Steven Brill has an article about that New York City institution, the rubber room, which has attracted some attention among bloggers. Rubber rooms arose because firing teachers is an extremely lengthy and difficult process (because of arbitration provisions in their union contract). But they can assigned to rooms where they sit and do nothing (with full pay and benefits) while their arbitration hearings drag on year after year. This is done when the school administration thinks it is necessary to remove a teacher from contact with children. These assignment rooms became known as "rubber rooms" . This process provides a ready supply of horror stories about teachers collecting for pay for years after instances of extreme misconduct. Steven Brill is the latest writer to mine this supply.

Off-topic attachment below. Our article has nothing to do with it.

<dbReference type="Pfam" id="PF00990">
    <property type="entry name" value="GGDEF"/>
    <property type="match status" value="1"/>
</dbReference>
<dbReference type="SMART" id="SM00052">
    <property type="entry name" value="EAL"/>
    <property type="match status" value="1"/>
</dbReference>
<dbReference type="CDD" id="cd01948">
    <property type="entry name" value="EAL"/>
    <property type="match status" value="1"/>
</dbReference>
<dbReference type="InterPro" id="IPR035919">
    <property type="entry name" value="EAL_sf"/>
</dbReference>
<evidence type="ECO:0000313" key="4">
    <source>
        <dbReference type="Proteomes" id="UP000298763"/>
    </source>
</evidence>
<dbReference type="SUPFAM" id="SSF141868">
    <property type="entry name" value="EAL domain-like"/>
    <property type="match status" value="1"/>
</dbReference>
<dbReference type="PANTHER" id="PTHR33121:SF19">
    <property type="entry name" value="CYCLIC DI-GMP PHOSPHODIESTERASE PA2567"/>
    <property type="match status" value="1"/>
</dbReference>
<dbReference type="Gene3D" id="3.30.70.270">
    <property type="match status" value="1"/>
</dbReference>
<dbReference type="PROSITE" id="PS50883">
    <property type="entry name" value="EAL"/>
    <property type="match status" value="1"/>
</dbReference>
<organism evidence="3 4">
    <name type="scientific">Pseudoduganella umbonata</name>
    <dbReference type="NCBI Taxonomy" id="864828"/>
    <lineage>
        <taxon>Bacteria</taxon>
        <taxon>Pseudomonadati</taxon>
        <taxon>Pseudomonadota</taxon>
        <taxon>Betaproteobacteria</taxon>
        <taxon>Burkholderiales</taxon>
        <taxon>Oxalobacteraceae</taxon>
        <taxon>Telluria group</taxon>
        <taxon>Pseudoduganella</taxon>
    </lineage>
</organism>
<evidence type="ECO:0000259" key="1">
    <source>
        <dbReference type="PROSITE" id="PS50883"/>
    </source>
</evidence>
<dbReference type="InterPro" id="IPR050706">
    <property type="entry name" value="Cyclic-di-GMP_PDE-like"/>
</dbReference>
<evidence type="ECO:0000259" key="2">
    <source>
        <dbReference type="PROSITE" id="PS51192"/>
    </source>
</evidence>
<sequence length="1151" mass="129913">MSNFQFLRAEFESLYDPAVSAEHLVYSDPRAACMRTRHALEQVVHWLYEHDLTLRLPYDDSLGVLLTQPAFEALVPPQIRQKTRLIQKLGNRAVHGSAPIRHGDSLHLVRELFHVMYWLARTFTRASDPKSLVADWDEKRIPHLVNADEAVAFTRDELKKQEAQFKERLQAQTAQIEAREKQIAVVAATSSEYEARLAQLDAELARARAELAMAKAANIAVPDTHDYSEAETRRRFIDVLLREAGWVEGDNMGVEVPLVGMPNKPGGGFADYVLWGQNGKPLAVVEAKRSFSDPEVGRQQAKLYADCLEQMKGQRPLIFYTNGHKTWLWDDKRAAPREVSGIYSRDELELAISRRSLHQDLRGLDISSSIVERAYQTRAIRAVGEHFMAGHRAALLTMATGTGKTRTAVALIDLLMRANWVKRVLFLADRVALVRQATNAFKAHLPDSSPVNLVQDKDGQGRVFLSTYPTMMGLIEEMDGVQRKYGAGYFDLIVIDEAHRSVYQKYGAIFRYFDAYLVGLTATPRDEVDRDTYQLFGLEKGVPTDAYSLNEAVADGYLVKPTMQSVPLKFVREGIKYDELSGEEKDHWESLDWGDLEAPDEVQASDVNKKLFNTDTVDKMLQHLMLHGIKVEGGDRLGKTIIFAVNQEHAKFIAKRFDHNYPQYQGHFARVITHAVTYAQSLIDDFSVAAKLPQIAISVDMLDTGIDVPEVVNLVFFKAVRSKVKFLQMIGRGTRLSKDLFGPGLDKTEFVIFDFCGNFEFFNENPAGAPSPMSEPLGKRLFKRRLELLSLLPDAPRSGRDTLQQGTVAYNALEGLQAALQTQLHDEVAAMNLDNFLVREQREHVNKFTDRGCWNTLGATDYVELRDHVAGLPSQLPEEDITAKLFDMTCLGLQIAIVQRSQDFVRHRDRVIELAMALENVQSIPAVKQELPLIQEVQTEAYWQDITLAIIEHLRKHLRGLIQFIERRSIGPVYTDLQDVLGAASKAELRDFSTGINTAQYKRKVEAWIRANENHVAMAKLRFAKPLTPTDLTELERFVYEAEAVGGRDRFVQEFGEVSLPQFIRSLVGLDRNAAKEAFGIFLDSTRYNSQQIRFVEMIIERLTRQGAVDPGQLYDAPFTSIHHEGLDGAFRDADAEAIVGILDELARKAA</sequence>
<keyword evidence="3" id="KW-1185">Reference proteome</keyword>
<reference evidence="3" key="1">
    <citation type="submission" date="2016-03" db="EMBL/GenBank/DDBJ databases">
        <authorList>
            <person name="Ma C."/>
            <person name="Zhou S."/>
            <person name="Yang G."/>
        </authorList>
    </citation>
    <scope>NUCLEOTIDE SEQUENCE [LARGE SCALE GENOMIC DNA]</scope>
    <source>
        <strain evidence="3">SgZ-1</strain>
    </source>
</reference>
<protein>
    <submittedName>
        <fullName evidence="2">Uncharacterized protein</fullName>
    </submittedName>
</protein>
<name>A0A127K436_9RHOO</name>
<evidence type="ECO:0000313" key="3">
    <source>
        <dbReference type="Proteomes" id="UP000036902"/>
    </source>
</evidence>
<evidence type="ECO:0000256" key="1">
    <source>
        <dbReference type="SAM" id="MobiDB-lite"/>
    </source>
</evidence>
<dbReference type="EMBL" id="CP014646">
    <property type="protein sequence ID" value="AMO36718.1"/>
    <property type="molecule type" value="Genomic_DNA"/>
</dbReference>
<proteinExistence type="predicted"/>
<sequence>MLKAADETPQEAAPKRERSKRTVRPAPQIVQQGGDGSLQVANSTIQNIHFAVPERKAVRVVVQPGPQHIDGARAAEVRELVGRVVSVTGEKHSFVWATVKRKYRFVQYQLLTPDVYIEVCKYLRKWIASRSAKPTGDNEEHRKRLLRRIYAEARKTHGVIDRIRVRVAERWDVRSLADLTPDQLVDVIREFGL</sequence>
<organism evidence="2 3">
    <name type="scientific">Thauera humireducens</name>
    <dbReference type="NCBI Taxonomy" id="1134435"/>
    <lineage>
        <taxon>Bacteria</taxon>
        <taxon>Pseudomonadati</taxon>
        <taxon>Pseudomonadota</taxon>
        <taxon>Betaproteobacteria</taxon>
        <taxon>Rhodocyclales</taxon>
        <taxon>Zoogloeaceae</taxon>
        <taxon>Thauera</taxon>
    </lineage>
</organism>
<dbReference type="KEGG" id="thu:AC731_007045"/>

On the narrow point I agree with the critics, this process is indefensible and should be changed. I would suggest a no-fault termination system in which the administration could fire anyone with payment of say 2 years salary as severance. However it is not really that important in the whole scheme of things. 600 rubber roomer teachers out of 89000 is less than 1%. So just budgeting for this like you would for sick days is going to increase your costs by less than 1%. Not good, but eliminating it is not going to drastically improve school performance.
Brill suggests the real problem is that the firing process is so onerous that it is generally only used for misconduct and merely incompetent teachers stick around forever. My view is that teachers don't matter much so it is not all that important to get rid of incompetent ones.